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Hoosier National Forest Celebrates 50th Anniversary of Wilderness Act
Updated August 29, 2014 6:49 AM | Filed under: Event
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(BEDFORD) - The Hoosier National Forest will host a free celebration of the 50th anniversary of the Wilderness Act September 27 from 2 p.m. till 8 p.m.

The Wonders of Wilderness Celebration at the Charles C. Deam Wilderness is from 2 p.m. till 6 pm with live
demonstrations, hands-on activities, and information booths. The event is free to attend.

The Hoosier is working with several partners to bring a variety of interesting activities to the event. Activities will be set up in three locations: at Brooks Cabin, Blackwell Horsecamp, and Hickory Ridge Lookout tower. Each location will have several activities and informational booths.

At Brooks Cabin

Visitors will learn about the history of the Wilderness and Brooks Cabin.

Guests can meet and visit with Charles Deam, ( reenactor Matt Jones) who will be at Brooks Cabin.

Blackwell Horse Camp

Visit with the Hoosier National Forest's mules and learn about the primitive tools used to maintain trails in the wilderness area.

Visitors can try to cut a log with a crosscut saw and watch how, without wheels or motorized equipment, the Hoosier manages trails in the wilderness.

The national Leave No Trace team will be on-site to show the importance of leave no trace values in the wilderness.

There will Dutch oven cooking demonstrations.

A Forester will be on hand to talk about trees of Indiana; there will also be search and rescue personnel to address techniques used to find people as well as how you can be more prepared when you hike in the wilderness.

There will also be demonstrations on outdoor gear and some native animals will be on hand for viewing.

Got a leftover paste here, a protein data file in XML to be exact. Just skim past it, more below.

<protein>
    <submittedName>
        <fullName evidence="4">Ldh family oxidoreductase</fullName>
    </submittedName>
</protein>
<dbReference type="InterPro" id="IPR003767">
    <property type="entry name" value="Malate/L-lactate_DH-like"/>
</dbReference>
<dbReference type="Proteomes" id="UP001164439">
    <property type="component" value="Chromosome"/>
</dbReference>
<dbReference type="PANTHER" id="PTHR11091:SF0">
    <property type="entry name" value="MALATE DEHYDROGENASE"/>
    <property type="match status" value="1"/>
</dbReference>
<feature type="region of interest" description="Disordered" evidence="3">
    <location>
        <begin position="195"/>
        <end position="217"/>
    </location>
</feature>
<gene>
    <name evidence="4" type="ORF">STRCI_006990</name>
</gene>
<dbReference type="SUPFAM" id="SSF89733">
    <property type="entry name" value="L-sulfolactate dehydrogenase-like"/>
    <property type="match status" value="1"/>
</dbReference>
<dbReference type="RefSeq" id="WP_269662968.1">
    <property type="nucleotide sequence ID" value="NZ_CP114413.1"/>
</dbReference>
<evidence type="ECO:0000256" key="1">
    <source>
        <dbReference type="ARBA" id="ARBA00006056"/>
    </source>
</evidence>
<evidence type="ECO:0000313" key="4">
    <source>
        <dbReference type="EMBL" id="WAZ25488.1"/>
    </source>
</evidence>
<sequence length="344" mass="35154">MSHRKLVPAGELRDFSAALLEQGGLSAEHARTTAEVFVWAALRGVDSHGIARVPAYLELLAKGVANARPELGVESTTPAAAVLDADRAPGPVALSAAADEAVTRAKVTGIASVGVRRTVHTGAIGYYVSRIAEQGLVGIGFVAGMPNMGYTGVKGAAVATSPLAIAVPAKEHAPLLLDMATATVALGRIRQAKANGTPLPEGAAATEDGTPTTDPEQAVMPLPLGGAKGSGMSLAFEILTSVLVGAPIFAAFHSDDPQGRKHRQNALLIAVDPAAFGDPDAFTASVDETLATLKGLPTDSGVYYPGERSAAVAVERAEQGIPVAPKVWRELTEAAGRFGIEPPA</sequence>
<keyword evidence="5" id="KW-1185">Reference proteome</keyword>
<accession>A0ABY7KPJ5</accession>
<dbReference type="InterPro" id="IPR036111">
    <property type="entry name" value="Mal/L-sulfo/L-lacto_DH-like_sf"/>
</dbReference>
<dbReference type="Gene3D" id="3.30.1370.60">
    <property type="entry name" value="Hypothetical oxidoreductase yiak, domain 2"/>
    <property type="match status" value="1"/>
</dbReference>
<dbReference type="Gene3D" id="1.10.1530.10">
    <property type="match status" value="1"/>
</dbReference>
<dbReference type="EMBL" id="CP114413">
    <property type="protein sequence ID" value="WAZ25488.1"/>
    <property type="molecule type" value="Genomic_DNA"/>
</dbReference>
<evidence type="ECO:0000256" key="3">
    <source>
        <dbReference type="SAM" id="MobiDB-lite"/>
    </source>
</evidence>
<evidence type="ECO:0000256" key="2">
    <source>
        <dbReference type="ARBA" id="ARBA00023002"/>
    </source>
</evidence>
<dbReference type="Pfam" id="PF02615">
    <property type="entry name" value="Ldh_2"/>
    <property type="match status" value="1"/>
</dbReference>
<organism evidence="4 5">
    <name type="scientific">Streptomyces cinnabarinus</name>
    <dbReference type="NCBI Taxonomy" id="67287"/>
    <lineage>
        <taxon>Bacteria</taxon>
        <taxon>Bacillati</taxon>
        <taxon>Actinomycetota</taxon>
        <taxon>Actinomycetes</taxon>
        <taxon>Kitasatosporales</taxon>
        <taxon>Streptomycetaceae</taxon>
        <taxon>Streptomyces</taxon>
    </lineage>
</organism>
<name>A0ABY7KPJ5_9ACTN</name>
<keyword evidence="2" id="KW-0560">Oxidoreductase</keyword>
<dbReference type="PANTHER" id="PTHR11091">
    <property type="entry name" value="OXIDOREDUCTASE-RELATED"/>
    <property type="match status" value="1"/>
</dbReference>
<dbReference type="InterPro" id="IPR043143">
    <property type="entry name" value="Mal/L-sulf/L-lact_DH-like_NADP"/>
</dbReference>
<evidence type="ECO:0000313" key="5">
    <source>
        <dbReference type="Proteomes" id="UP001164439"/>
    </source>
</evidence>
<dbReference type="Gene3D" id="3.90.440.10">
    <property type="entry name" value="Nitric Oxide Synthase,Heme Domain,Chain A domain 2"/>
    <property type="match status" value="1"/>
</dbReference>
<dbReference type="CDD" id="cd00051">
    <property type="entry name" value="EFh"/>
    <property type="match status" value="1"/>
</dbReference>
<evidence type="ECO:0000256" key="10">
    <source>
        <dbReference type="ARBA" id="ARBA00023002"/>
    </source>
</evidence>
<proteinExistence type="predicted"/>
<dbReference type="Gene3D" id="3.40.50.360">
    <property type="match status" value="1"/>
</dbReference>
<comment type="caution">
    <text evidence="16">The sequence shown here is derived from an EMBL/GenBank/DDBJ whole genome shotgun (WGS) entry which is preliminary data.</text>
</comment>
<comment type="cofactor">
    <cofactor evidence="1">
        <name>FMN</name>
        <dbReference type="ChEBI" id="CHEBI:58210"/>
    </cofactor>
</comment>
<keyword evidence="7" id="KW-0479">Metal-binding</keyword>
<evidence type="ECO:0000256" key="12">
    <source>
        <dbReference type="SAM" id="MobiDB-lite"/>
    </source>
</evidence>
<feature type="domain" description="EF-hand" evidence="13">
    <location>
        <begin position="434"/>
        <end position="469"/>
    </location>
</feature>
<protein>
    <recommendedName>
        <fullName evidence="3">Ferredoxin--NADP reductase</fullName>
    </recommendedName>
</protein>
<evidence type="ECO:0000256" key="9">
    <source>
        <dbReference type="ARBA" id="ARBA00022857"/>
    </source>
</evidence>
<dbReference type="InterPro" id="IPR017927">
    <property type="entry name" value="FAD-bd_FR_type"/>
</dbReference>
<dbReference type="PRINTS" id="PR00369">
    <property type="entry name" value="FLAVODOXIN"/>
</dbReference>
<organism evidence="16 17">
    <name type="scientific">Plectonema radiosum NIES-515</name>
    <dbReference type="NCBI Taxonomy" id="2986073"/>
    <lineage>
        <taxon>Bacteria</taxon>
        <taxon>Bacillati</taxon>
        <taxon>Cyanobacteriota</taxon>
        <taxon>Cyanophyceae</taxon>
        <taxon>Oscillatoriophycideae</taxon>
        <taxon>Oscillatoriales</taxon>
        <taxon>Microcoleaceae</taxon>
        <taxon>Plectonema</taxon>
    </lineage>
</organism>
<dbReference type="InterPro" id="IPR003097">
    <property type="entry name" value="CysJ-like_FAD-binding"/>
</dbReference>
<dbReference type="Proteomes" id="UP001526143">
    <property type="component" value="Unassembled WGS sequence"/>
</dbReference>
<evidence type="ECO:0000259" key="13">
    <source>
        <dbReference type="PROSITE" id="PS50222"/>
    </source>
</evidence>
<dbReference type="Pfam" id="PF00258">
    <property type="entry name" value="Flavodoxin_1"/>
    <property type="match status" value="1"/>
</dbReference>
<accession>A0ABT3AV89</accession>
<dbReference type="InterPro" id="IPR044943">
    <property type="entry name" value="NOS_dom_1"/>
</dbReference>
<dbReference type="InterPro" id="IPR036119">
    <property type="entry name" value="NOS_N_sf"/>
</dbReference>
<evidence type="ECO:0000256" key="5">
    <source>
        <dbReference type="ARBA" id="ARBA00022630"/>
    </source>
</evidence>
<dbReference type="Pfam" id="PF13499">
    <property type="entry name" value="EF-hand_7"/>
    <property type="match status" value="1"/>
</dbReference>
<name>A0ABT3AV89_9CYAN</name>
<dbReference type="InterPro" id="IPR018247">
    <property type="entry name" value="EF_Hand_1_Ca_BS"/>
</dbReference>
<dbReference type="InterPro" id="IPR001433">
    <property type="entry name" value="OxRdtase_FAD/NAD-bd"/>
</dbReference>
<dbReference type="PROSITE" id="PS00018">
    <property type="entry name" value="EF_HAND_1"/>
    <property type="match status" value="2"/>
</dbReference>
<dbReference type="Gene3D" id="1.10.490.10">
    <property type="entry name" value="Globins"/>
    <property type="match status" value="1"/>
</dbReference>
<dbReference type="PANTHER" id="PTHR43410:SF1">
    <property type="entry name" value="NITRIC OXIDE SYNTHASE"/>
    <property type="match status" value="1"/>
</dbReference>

Visitors can get a temporary tattoo and Trailhead Market Pizza will be on-site selling pizza and drinks.

Blackwell Horse Camp will be closed to camping from September 25 to September 28 to set up for the event. Camping is available at Hickory Ridge Horse Camp.

Hickory Ridge Lookout Tower

Guests stopping here will learn about fire prevention and fire fighting in the wilderness.

Learn how early towermen used alidades, a piece of equipment in the lookout tower which allowed them to call in fire locations.

Climb the tower and talk with a former towerman about his experiences.

Talk to firefighters and look at modern equipment used to fight fires on the Forest.

Appearances by Smokey Bear will occur at 3 p.m., 4 p.m. and 5 p.m.

Guided hikes on the Sycamore Loop Trail will start at 3 p.m., however participation is limited.

Call the Hoosier National Forest Bedford office at 812-275-5987 between 8 and 4:30 to sign up.

The Sycamore Loop Trail is moderately rugged and a little over 6 miles in length which will take slightly over 3 hours to complete. Hikers should wear sturdy boots/hiking shoes and bring water/snacks etc.

Hardin Ridge Recreation Area

The festivities will continue Saturday evening at 7 p.m. at Hardin Ridge Recreation Area.

The Hoosier will sponsor The Story of Charles C. Deam, a reenactment and entertaining program on the life of Charles Deam.

Gate admission is free for the evening program.

Charles Deam (1865-1953) was a noted botanist and Indiana's first state forester.

Special thanks to partners involved with the Hoosier to make this event possible: Argus K-9 Search and Rescue, Central Indiana Wilderness Club, Forest Fire Lookout Association, Hoosier Backcountry Horsemen, Hoosier Backpacker's Club, Hoosier Hiker's Council, Indiana DNR Conservation Officers, J.L. Waters, Subaru/Leave No Trace Center for Outdoor Ethics, Trailhead Market & Noshery, and WildCare Inc.

For more information on the event call the Hoosier National Forest at 812-275-5987.

The U.S. Forest Service is an agency of the U.S. Department of Agriculture, a mission of sustaining the health,
diversity and productivity of the nation's forests and grasslands to meet the needs of present and future generations. The Forest Service's Eastern Region includes twenty states in the Midwest and East, stretching from Maine, to Maryland, to Missouri, to Minnesota. There are 17 national forests and one national tallgrass prairie in the Eastern Region. For more information, visit

The U.S. Forest Service manages 193 million acres of public land, provides assistance to state and private landowners, and maintains the largest forestry research organization in the world. Public lands the Forest Service manages contribute more than $13 billion to the economy each year through visitor spending alone.

Those same lands provide 20 percent of the nation's clean water supply, a value estimated at $7.2 billion per year. The agency has either a direct or indirect role in stewardship of about 80 percent of the 850 million forested acres within the U.S., of which 100 million acres are urban forests where most Americans live.

For more information, visit

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